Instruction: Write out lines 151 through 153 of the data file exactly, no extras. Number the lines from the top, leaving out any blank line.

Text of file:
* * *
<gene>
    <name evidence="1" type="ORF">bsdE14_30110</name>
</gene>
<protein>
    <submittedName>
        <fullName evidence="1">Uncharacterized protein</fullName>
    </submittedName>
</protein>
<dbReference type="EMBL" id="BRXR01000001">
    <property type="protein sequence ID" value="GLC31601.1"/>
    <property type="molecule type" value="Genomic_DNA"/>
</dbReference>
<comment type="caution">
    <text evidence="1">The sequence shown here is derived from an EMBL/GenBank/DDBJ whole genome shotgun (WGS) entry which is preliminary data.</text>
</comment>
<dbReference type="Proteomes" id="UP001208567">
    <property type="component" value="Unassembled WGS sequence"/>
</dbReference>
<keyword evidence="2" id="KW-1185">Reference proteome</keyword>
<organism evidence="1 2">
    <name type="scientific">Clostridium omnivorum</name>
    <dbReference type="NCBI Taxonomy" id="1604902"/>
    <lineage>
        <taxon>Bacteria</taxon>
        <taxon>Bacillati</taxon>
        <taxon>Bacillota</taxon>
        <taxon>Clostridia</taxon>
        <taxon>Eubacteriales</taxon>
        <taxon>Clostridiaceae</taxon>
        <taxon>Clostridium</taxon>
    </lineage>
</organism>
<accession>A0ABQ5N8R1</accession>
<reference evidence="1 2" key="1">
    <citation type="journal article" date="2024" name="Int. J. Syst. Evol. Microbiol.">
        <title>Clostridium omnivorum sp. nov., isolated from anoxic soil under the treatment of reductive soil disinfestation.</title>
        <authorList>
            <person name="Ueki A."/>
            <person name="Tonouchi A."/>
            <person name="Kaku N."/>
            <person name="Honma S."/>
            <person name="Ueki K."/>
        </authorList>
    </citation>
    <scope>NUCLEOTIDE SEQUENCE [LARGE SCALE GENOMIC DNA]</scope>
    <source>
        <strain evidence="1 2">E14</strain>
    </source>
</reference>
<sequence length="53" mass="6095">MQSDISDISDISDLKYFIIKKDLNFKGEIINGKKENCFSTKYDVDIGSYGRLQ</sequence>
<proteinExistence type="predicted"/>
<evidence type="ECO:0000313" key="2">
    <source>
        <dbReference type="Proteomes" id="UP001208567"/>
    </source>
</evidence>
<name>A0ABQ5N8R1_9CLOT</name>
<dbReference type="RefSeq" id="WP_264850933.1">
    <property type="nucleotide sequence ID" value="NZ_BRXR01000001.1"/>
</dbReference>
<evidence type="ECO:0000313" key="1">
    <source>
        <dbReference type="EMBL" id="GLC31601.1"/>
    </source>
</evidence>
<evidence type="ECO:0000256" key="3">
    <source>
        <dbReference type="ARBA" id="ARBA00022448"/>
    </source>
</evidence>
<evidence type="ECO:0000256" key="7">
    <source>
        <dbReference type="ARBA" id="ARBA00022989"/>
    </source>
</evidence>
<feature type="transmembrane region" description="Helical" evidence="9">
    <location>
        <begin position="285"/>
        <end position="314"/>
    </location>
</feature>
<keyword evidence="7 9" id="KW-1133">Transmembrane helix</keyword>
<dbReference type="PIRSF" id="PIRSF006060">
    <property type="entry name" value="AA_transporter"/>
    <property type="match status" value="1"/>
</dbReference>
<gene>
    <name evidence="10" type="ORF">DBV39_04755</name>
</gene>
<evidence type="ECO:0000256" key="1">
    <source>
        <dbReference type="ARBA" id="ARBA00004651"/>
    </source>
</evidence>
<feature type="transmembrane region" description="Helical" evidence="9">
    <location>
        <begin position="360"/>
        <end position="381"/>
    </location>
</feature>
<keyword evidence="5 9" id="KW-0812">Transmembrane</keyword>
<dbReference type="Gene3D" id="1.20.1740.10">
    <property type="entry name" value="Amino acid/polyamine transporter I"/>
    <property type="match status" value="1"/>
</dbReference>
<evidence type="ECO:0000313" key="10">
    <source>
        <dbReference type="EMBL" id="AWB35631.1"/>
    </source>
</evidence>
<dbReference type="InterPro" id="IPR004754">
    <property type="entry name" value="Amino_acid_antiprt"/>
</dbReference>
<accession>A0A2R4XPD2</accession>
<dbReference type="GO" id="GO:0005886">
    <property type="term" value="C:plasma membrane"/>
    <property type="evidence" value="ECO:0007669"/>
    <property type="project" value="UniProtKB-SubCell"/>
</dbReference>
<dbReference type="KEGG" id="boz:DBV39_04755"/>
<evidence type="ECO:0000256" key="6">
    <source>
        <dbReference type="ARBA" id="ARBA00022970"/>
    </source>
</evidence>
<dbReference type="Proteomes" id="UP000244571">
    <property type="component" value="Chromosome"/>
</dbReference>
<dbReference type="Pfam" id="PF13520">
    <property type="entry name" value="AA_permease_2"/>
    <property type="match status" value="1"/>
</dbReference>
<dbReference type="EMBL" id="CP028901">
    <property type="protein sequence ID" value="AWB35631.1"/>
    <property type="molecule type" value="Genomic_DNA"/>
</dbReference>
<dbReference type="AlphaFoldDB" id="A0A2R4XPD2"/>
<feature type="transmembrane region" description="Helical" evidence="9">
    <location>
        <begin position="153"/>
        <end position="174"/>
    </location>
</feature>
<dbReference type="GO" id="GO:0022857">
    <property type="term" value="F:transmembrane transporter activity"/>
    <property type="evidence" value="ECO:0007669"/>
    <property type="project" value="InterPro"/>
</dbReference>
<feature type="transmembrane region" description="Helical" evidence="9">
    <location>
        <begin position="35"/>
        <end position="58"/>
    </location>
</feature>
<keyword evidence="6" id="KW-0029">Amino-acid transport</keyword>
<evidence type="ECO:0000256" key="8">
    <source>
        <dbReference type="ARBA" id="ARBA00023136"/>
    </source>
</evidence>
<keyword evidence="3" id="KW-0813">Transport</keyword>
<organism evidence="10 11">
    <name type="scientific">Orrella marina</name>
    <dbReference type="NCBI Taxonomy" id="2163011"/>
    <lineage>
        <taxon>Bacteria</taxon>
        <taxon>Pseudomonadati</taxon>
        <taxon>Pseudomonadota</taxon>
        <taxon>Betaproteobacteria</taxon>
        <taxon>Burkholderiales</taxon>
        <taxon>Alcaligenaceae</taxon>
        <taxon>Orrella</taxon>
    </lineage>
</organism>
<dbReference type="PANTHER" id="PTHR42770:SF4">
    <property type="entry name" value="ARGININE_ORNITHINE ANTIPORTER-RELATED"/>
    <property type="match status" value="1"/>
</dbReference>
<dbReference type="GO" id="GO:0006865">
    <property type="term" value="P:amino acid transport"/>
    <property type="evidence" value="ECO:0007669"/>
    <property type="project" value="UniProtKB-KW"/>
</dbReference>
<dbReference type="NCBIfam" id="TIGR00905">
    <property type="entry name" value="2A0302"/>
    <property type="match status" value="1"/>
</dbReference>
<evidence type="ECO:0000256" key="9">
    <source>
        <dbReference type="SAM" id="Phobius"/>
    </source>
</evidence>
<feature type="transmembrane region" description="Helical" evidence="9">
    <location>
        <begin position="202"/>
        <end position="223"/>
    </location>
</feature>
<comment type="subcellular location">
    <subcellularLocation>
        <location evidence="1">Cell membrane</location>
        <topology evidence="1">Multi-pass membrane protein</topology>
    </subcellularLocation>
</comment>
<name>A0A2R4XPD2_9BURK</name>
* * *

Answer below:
        <begin position="35"/>
        <end position="58"/>
    </location>